COMIC BOOK POLITICS

In a recent review of Heroes in The Times, Kevin Maher argued that it was a sign of the fundamental decline of American politics that superheroes were being used to address serious political issues. Can superheroes do politics? Does the very act of dressing serious issues in spandex and transplanting them into an artform that remains predominantly an enclave for juvenile boys cheapen the whole political discourse? Martin McGrath looks to some recent Marvel comics for answers.

“I find it both morally and artistically repugnant that the most urgent political crisis of our time, one that’s currently claiming thousands of lives every month, can be denuded of all context and cheerily co-opted by the wish-fulfilment fantasies of some insular adolescent jerks. It is, surely, a sign of growing American political apathy when the cultural response to the Iraq crisis is simply to send Magneto into Baghdad. What’s next? Spider-Man for president? Wonder Woman at the UN? Or would that just be silly?”
Kevin Maher, The Times, 20/02/07

It was Vector editor Niall Harrison’s excellent blog Torque Control that brought this review of new sf show Heroes to my attention. I thought the review was unfair in a number of ways – not least in impugning a political mission to Heroes that it simply doesn’t possess. But what struck me most forcefully about Maher’s comments wasn’t that he didn’t like Heroes but that he was outraged (not just morally but artistically – it really is quite something when a television reviewer is artistically outraged) and that he considered it appalling that a superhero story should dare to deal with serious political issues.

Maher spew of rhetorical questions – Magneto into Baghdad? Spider-man for president? Wonder Woman at the UN? – clearly reveals that he hasn’t been paying attention to comics in the last twenty-five years. Even if we set aside the high-brow end of the comic world inhabited by the likes of Maus or Watchmen – the use of the comic book as a medium to deliver political allegory is hardly new.

Stan Lee’s X-Men pitted the integrationist Xavier against the separatist Magneto right in the middle of America’s great civil rights struggle when the conflicting ideals of Martin Luther King and Malcolm X were battling for the soul of black Americans. Neal Adams and Denny O’Neil reinvented DC’s Green Arrow as a left-wing successor to Robin Hood in a seminal run of stories in the early 1970s. More recently the ante has been upped by writers like Warren Ellis and Mark Millar – who in bordering runs on Wildstorm’s The Authority imagined a world where a superhero team imposed itself as a world government.

At the same time as Maher published his review I was doing some catch-up comic reading of my own. Specifically I’ve been reading Marvel’s current company-wide crossover story Civil War – the story of the bitter divisions that rend the Marvel Universe’s superhero community when the government introduces a “Superhero Registration Act” that requires all costumed heroes to give their secret identities to the government and work on government sanctioned teams.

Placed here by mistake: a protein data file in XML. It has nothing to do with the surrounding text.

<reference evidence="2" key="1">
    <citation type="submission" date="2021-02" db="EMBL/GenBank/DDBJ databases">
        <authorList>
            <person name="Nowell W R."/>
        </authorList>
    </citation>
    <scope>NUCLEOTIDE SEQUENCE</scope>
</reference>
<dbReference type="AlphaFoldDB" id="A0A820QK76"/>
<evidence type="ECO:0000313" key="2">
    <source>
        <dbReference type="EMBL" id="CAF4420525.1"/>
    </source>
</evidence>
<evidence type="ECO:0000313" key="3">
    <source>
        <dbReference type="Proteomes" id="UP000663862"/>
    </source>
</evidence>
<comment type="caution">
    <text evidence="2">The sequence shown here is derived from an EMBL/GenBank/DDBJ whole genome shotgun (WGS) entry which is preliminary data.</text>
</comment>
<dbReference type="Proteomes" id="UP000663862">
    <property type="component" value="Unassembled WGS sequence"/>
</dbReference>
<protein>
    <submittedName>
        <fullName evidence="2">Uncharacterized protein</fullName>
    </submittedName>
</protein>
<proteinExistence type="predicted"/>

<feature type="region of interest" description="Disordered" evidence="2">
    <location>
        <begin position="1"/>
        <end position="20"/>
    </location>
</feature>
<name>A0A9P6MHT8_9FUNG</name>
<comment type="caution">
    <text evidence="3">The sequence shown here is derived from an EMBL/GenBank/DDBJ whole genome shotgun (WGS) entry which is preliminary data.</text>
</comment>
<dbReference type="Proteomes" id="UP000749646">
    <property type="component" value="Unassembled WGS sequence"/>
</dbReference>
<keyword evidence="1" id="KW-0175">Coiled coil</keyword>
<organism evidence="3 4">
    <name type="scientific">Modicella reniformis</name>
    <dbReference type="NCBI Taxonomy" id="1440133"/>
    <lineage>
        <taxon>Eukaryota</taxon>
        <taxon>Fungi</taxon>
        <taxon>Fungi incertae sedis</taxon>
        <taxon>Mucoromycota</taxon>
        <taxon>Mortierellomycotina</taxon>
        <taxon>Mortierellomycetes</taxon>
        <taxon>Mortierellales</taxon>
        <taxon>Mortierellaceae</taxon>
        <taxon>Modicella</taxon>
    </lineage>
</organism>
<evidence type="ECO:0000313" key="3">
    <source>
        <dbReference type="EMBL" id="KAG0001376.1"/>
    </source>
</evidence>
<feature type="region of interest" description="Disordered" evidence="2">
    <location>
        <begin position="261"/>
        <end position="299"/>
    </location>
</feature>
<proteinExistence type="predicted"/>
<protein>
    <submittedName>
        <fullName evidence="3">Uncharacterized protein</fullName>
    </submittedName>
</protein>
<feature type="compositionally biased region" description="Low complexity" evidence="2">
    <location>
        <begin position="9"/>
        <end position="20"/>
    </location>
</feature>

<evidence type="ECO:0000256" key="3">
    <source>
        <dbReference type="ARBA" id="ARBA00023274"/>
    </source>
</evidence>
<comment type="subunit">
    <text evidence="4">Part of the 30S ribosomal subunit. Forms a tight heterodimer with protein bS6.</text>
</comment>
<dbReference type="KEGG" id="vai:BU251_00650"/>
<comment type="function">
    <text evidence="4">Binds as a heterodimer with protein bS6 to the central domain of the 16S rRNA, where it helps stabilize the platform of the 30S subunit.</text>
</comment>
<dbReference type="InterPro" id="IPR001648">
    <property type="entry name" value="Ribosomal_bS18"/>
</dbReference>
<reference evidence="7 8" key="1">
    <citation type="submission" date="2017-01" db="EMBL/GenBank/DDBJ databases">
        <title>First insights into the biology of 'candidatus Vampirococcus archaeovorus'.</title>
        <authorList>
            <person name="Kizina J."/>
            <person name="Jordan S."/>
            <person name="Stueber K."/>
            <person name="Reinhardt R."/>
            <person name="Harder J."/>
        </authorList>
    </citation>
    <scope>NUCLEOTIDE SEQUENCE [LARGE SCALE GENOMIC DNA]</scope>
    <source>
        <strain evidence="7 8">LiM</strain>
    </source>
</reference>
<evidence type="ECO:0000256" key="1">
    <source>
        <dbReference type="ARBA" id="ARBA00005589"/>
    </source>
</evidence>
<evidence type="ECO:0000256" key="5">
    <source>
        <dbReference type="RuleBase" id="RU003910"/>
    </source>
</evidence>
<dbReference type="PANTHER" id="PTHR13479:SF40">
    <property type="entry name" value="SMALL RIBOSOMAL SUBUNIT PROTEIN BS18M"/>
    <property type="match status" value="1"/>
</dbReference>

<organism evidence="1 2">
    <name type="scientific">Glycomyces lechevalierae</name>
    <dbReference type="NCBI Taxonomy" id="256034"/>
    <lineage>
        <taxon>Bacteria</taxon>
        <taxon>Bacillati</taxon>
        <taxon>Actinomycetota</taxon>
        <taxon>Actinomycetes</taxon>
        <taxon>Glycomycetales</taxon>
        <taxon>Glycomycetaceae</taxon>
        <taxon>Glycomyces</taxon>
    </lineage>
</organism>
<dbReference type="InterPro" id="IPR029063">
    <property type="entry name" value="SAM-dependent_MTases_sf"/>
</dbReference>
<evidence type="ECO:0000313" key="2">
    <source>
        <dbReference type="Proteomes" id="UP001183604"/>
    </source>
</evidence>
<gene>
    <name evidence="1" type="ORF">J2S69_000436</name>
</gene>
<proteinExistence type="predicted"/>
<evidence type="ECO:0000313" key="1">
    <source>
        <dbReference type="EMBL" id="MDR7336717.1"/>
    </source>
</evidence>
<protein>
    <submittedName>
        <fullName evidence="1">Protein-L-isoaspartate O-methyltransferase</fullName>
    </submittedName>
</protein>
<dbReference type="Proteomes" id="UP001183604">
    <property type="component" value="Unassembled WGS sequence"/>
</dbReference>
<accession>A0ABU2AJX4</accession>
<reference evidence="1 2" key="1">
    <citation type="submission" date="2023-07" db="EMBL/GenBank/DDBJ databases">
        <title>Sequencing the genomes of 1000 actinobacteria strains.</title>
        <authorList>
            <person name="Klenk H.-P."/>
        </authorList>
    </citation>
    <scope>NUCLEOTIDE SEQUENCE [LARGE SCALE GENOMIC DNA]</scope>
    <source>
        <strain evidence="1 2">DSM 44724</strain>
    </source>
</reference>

What is interesting about the story, and what I believe would utterly flummox Kevin Maher, is that this vast, commercial and populist enterprise takes as its central thesis the conflict between civil liberties and collective security in an time of fear and distrust sparked by a terrible act of destruction. The story is clearly intended to be seen as a commentary on America after the attack on New York and the introduction of The Patriot Act. And it addresses its topic with no small degree of subtlety.

The Superhero Registration Act is introduced when one of Marvel’s B-list superhero teams – The New Warriors – bungle a battle with a team of super villains. The result – in a genuinely shocking sequence – is the vaporising of a good section of Stamford Connecticut, destroying a school and killing 600 people – including many children and most of the superhero team.

Some superheroes, notably a group of Marvel’s plutocrats including Tony Stark/Iron Man and Reed Richards of the Fantastic Four not only go along with the Registration Act but take it upon themselves to commit to ensure its full realisation. Vast detention centres are built, not in Cuba but in the Negative Zone. Individuals are detained without trial and those who refuse to go along with registration are immediately branded as traitors accused of being pro-terrorist and hounded by the forces of “law and order”. But the pro-registration group are not simply dismissed as villains, they’re allowed to present themselves as patriots with the best interests of the whole nation at heart. They’re allowed to point to the tragedy at Stamford and most are given reasonable motivations for their stance.

Meanwhile the freedom-loving liberals, with Captain America as their figurehead, aren’t quite let off the hook as straightforward good guys. Several intermediaries plead with Captain America not to pursue a violent response to the new laws but his unwillingness to bend eventually leads to a battle that causes the death of a large, likeable, but hardly A-list Marvel hero.

In the end, though, the pro-registration argument is undermined. They are seen to be making increasingly murky deals with dangerous elements. There are suspicions of corruption, profiteering and manipulation. There good intentions are twisted by the proximity of power and the scheming of the wicked — not, in this case Donald Rumsfeld but Norman Osborn. As is so often the case in Marvel’s alternate universe it is Spider-man who acts as the conscience of his fellow heroes. At first he joins the pro-registration, but Peter Parker gradually becomes disenchanted with the choice he has made and his journey from one side to the other provides the narrative thrust that places Marvel firmly in the liberal camp.